Y seeks county’s support for new facility
Representatives from the Mathews Family YMCA, speaking at Tuesday’s Mathews County Board of Supervisors meeting, outlined plans for a new facility at Hudgins that would not only serve as a sports, wellness and activities center, but would also provide an emergency shelter for the county. They asked that the county support the project with a contribution of $300,000 over a two- to-five-year period.
Project chairman Dick Phillips outlined the YMCA’s growth since its inception in 2002, pointing out that it now serves approximately 11 percent of the county’s population and that it has a policy of “membership for all” that enables those on a lower income scale to participate.
With 27 percent of the county in the over-65 age range, the Y “is improving the quality of lives of seniors to a great extent,” said Phillips. For children, the Y instills values “you taught your kids … of teamwork, social responsibility, respect,” he said.
Buzz Buzby gave a brief history of the current project that included identifying a site on Cricket Hill Road behind Donk’s Theater, working on permits with the Army Corps of Engineers and the Virginia Department of Transportation, and raising $1.35 million for the building in just eight months. He said that YMCA state headquarters in Richmond had provided a shared challenge grant of $300,000 for both Mathews and Middlesex.
The new 13,000-square-foot facility will house a wellness center, child watch, multipurpose room, meeting rooms, a Sentara rehab facility, and possibly a doctor’s office, said Buzby, adding, “It will be a major facility—something the county can be proud of.”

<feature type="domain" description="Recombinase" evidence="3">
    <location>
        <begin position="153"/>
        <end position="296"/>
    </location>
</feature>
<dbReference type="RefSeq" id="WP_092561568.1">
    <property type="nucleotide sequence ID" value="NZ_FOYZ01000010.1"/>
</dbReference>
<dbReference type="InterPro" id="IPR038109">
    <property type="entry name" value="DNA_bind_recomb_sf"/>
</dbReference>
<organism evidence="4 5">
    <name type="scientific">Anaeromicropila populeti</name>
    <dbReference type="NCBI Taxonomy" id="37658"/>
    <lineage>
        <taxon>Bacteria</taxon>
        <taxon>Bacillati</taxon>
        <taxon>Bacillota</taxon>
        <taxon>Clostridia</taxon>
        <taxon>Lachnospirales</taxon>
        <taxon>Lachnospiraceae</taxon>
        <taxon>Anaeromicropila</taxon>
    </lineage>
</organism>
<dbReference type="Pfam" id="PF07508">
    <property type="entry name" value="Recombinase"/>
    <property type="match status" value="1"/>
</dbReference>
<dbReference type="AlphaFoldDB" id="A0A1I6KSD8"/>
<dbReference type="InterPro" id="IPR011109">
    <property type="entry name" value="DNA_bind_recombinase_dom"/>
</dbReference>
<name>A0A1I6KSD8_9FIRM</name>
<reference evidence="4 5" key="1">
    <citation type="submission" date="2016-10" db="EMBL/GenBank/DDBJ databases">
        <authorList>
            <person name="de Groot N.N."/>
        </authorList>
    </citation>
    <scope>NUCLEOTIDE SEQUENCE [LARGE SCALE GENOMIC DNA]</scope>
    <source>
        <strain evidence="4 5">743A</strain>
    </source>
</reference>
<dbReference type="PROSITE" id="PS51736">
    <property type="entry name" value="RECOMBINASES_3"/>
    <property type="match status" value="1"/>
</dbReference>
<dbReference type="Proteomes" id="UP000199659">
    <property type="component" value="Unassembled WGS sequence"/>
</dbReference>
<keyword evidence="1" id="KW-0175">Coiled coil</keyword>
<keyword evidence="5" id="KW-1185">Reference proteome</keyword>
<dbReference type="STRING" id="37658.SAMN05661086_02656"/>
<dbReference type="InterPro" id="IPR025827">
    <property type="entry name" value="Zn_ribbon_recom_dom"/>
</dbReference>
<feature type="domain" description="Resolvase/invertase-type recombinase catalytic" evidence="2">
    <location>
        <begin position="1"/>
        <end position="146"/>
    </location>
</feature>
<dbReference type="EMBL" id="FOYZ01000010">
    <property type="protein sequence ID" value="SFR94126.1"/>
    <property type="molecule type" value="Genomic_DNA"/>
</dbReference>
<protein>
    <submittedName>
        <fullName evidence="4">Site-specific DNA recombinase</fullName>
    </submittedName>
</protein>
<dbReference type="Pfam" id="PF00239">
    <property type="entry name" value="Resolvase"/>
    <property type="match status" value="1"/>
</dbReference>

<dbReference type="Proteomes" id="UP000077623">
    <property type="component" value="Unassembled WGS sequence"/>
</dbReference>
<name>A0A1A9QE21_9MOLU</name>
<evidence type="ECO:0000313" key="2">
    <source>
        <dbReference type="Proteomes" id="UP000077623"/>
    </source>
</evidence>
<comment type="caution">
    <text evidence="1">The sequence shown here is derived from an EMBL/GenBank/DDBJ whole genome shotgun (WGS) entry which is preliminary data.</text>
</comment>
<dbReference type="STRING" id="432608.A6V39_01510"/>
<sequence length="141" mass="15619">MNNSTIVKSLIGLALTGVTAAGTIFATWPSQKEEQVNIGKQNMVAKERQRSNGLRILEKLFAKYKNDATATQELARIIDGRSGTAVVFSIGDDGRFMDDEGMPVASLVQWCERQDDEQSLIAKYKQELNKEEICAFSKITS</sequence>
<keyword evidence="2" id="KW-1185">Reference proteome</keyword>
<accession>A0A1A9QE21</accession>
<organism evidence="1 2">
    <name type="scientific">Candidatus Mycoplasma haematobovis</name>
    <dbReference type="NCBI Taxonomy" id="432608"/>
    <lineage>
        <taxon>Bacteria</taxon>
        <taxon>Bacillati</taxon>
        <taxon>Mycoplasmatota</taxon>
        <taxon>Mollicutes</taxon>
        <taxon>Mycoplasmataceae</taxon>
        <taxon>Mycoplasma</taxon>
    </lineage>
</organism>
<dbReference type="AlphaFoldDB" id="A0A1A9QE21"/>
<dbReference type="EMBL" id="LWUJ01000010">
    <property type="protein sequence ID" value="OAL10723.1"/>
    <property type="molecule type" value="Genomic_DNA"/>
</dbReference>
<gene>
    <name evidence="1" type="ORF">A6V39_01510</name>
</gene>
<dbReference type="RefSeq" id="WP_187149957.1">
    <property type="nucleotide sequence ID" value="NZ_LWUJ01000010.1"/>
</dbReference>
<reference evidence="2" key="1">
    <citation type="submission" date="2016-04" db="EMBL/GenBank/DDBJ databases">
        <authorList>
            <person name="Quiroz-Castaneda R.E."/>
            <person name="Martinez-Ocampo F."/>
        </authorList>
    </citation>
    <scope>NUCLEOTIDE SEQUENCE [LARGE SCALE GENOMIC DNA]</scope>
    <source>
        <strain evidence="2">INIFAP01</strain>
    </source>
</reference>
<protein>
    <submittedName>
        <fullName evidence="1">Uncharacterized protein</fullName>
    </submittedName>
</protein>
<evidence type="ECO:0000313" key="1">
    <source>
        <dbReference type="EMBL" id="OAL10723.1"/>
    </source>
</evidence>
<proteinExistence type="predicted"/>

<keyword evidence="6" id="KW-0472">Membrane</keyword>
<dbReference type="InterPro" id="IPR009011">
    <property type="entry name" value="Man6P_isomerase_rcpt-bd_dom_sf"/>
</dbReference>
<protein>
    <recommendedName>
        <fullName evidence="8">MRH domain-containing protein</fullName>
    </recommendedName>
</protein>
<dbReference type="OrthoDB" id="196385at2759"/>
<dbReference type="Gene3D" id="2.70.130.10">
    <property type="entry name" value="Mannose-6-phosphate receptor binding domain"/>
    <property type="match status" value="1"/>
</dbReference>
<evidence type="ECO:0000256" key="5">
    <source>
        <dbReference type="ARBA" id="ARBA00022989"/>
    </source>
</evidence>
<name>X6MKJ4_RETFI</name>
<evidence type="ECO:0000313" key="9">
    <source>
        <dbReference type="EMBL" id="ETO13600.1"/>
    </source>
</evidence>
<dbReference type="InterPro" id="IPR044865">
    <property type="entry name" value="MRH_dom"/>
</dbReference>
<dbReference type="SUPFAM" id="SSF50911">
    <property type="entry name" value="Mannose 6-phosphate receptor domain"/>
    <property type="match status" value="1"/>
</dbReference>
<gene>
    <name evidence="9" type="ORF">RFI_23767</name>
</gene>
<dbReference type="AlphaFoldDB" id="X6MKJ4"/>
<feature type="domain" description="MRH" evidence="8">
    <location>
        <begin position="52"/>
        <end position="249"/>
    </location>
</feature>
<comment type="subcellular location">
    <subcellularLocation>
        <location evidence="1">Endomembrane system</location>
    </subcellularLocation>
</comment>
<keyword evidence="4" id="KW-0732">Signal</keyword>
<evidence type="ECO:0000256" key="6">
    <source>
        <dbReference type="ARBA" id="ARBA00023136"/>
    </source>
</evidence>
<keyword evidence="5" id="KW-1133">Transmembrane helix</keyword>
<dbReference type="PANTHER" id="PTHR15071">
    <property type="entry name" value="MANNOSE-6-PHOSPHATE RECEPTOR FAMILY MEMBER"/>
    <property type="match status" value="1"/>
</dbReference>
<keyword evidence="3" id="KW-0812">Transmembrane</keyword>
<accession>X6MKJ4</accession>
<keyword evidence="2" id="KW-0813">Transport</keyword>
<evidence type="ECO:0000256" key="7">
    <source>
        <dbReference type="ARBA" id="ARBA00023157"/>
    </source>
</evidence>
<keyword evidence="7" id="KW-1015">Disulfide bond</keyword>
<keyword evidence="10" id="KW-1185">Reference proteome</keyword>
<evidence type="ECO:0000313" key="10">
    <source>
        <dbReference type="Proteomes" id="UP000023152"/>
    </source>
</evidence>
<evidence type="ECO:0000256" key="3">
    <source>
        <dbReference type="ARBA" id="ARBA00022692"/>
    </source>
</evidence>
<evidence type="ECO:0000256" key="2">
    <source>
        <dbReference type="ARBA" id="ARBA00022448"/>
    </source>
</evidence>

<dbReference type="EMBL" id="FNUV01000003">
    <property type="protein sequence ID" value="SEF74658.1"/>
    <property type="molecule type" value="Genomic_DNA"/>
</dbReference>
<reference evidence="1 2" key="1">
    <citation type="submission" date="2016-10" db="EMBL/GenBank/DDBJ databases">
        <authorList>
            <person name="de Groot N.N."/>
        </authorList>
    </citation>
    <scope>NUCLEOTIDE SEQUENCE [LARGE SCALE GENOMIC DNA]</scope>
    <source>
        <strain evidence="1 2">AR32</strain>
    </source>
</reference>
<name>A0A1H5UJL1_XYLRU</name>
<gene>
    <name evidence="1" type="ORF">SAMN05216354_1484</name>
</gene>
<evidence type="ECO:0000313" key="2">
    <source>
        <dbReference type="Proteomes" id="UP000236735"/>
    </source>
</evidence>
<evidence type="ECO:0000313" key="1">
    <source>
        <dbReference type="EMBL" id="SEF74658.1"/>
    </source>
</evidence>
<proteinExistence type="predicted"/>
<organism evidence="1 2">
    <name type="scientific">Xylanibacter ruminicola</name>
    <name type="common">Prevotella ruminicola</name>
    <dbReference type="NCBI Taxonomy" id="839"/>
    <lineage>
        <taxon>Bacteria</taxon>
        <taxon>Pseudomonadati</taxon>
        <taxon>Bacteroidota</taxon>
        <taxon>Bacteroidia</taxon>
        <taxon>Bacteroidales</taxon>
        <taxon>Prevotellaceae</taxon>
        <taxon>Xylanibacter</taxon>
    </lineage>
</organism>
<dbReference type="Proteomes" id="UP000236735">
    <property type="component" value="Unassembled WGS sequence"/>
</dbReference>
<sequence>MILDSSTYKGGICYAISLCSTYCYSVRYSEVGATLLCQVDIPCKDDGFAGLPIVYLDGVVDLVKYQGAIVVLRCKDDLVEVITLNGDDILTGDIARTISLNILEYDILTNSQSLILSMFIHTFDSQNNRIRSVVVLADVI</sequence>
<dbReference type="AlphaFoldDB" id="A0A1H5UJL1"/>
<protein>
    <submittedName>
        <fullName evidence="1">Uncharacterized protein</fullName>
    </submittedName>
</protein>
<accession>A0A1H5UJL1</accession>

While everyone is asking about a swimming pool, said Buzby, the quickest way to get one would be to build the facility for oversight. The plan is to build an outdoor pool that can eventually be enclosed, he said.
Phillips said that building upgrades would allow the facility to be elevated above the flood plain and sustain a Category 2 hurricane with winds over 110 miles per hour. Buzby said that the Virginia Department of Emergency Management would provide $126,000 to help pay for the upgrades. If the Y could get $37,500 this year, he said, it could work on the site and raise it 12 to 13 feet above sea level.
YMCA branch executive director Sheila Pillath said she’s proud that the Y is “open to all” and that over 900 people had received some help with funds for participation last year. The summer camp program, which was first offered for three to four weeks, has grown to eight weeks, she said, and the weekend Snack Pack program is keeping children from going hungry.
“A building will allow us to do so much more,” she said.